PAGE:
Ralph Eugene Meatyard (Kentucky/Illinois, 1925 – 1972)
Silver gelatin print
Exhibition label from Cincinnati Art Museum “Cincinnati Collects Photographs”, 1985
Ralph Eugene Meatyard was an optician residing in Lexington Kentucky, as well as an experimental American photographer who practiced his art on weekends and holidays. Despite his amateur status, which he proudly proclaimed, he is recognized as an important contributor to expressive photography in the 20th century. He purchased his first camera in 1950 at the time of the birth of his first son, and in 1954 he joined the Lexington Camera Club. There he met and was influenced by avant garde photographer Van Deren Coke (New Mexico/California, 1921 – 2004) Meatyard explored many abstract photographic techniques including multiple exposures and blurred motion, as well as surreal and dreamlike subject matter, often photographing his friends and family in grotesque carnival-like masks. While Meatyard’s work was celebrated during his lifetime, after his premature death at the age of 46 in 1972, his work was largely forgotten for the remainder of the 20th century. However, in the 21st century his work has reemerged as original and groundbreaking within the context of contemporary photography. Meatyard’s work resides in the collections of The Metropolitan Museum of Art, SFMOMA, J. Paul Getty Museum, The Eastman Museum, and Yale University Art Gallery, among others.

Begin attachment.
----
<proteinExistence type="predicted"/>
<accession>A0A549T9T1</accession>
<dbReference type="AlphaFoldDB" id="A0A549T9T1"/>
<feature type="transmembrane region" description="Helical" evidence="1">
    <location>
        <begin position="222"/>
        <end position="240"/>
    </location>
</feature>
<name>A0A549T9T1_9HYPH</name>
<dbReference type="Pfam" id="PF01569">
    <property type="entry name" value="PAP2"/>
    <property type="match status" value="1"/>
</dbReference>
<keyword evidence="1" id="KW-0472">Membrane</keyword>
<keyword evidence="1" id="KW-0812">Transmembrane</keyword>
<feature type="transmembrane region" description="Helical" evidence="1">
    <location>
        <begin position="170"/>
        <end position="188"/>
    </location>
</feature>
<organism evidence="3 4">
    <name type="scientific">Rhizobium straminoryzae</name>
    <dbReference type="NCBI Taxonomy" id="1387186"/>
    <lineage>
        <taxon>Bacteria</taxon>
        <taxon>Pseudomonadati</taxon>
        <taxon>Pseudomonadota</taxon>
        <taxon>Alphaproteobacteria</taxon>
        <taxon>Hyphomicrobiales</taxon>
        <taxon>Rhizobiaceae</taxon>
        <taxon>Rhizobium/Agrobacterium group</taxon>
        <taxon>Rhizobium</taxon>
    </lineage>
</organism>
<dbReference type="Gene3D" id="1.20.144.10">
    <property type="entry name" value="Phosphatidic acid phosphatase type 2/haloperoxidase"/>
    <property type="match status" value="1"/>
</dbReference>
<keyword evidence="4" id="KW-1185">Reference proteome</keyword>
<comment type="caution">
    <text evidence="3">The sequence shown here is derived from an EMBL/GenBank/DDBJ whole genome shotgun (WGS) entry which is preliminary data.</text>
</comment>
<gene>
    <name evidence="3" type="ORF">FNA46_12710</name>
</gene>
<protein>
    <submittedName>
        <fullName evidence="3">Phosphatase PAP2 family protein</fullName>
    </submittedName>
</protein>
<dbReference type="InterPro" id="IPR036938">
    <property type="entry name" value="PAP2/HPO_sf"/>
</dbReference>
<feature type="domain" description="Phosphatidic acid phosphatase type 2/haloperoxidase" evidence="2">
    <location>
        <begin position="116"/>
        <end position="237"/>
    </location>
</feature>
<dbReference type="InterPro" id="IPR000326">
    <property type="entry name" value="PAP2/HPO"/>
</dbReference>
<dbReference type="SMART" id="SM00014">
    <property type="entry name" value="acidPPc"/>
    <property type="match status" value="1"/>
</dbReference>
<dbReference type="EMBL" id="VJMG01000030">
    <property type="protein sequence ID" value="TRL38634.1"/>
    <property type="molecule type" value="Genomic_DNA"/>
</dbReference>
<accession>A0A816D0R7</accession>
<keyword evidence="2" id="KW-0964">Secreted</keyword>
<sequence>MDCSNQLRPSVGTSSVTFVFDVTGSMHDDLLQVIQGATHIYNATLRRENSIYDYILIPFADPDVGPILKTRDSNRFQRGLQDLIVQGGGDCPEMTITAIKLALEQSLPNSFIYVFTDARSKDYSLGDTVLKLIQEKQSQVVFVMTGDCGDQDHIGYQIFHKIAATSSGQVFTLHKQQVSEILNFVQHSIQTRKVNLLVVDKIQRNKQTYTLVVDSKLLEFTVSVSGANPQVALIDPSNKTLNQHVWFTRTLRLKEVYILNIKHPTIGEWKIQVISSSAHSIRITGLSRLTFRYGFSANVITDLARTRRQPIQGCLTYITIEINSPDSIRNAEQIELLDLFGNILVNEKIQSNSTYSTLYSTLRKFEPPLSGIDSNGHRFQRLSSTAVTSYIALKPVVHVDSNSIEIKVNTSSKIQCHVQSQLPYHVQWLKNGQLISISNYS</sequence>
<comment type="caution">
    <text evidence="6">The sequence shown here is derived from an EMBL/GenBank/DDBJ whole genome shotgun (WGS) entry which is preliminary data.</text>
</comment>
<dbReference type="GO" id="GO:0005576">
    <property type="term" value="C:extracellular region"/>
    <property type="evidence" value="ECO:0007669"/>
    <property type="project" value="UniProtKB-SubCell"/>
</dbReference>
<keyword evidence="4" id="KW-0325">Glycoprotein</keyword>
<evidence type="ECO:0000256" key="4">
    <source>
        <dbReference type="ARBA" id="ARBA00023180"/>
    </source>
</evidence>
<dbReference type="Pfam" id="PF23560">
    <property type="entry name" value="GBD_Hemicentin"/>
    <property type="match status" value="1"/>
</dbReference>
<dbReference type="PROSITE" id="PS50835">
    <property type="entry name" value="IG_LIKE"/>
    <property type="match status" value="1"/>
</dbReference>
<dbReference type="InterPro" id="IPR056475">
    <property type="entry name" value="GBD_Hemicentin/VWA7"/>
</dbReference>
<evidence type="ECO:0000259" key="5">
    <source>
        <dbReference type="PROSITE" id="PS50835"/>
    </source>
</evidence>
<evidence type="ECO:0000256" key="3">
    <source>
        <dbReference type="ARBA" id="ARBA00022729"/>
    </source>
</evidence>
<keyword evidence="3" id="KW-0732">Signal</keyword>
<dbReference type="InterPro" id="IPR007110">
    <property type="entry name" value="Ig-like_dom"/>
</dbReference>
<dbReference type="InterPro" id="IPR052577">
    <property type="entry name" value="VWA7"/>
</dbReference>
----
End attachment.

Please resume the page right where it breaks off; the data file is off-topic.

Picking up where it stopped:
- wear to edges of photograph; toning to support sheet; scattered accretion to reverse of glazing; stains and accretion to mat; scratches to frame.
- measures frame; image measures 7.25" W x 7.25" H.